"I am struggling with how we can justify moving that burden of affordable housing — that we absolutely need — onto other developers, onto other projects, onto Coquitlam taxpayers," he said. [...] We need that housing. We need more housing. We all acknowledge that. I think this council has been very supportive of approving more housing, but we also know what we're desperately in need of is deeply-subsidized housing. And the fact that we're not even seeing something that is even marginally below what a market rental would go for is pretty shocking to me, when we're talking about 1,115 new units in a master development plan. I'm hard-pressed to think of another master development plan that I have seen during my time on Council that didn't come with any kind of below-market rentals."

Djonlic acknowledged that Giordano was correct in noting that there is no rental requirement for the site in the City's Official Community Plan (OCP), but also pointed out that the Province recently introduced a new bill pertaining to inclusionary zoning and that perhaps Coquitlam should introduce a requirement.

"If [the below market rentals] can't come voluntarily with a carrot approach, maybe we need to take a stick approach," he said.

Getting To A Building Permit Submission

Giordano concluded his presentation by saying that Ledingham McAllister needed help from the City.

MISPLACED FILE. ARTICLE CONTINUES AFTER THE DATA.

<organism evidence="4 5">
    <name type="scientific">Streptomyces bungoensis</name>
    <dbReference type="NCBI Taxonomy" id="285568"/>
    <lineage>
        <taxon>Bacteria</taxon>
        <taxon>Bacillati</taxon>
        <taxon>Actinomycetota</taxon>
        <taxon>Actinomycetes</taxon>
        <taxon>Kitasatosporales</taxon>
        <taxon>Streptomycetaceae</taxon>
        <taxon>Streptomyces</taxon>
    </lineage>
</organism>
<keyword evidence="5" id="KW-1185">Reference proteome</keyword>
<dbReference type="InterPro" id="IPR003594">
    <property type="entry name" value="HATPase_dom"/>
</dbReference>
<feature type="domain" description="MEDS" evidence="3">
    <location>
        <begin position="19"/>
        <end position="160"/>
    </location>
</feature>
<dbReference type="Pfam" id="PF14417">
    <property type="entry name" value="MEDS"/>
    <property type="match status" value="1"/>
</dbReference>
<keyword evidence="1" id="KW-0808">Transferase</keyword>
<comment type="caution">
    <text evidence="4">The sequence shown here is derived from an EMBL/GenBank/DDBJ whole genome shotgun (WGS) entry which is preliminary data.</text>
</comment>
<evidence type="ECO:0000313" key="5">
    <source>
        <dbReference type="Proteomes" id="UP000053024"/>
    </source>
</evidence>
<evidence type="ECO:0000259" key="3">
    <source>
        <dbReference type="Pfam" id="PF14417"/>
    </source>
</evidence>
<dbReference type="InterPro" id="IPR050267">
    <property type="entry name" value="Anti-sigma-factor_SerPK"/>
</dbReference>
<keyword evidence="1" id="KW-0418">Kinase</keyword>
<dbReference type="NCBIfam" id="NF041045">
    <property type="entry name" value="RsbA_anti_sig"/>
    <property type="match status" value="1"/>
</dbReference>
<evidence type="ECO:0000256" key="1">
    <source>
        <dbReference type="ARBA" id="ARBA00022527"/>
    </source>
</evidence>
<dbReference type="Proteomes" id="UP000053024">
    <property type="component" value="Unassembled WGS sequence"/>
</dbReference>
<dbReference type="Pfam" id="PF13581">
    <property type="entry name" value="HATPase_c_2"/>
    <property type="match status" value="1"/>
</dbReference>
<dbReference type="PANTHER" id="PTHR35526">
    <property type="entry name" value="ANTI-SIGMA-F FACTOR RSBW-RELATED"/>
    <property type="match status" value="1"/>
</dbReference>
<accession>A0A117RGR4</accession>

"Help us offset what our friends in the provincial government have done," he said. "You guys are obviously very familiar with all the bills that they put forth and the provincial mandate. All the bills that have come forward have made work on your staff extremely difficult. It made moving projects forward and creating much needed housing extremely difficult. That is about to get harder. The BC Building Code that came into play this year [along with adaptability and seismic requirements coming into effect in March 2025] has created a catastrophe. The challenge that we have at hand is all the units we have in this building will not be acceptable under the 100% adaptability rule."

He added that what LedMac wants to do is to submit a building permit before the March 2025 deadline when the new regulations come into effect. If they cannot, Giordano says each unit of the project is going to cost between $70,000 and $100,000 more. He had also said earlier that the best way to get below-market rental units is to expedite market rental units, because they will become below-market units soon after they are constructed, as market rents continue to rise.

"What I'm coming and humbly asking is for your support — to support staff and allow them to get engineering working with us now on this, so we can confirm invert elevations, we can figure out even just the high level schematics that are needed. Let the planner work with us in biweekly meetings so we can flush out all the details that we need to do to move these forward and preserve these units. Authorize staff to work with us in a manner that they can accept a building permit submission prior to this March deadline."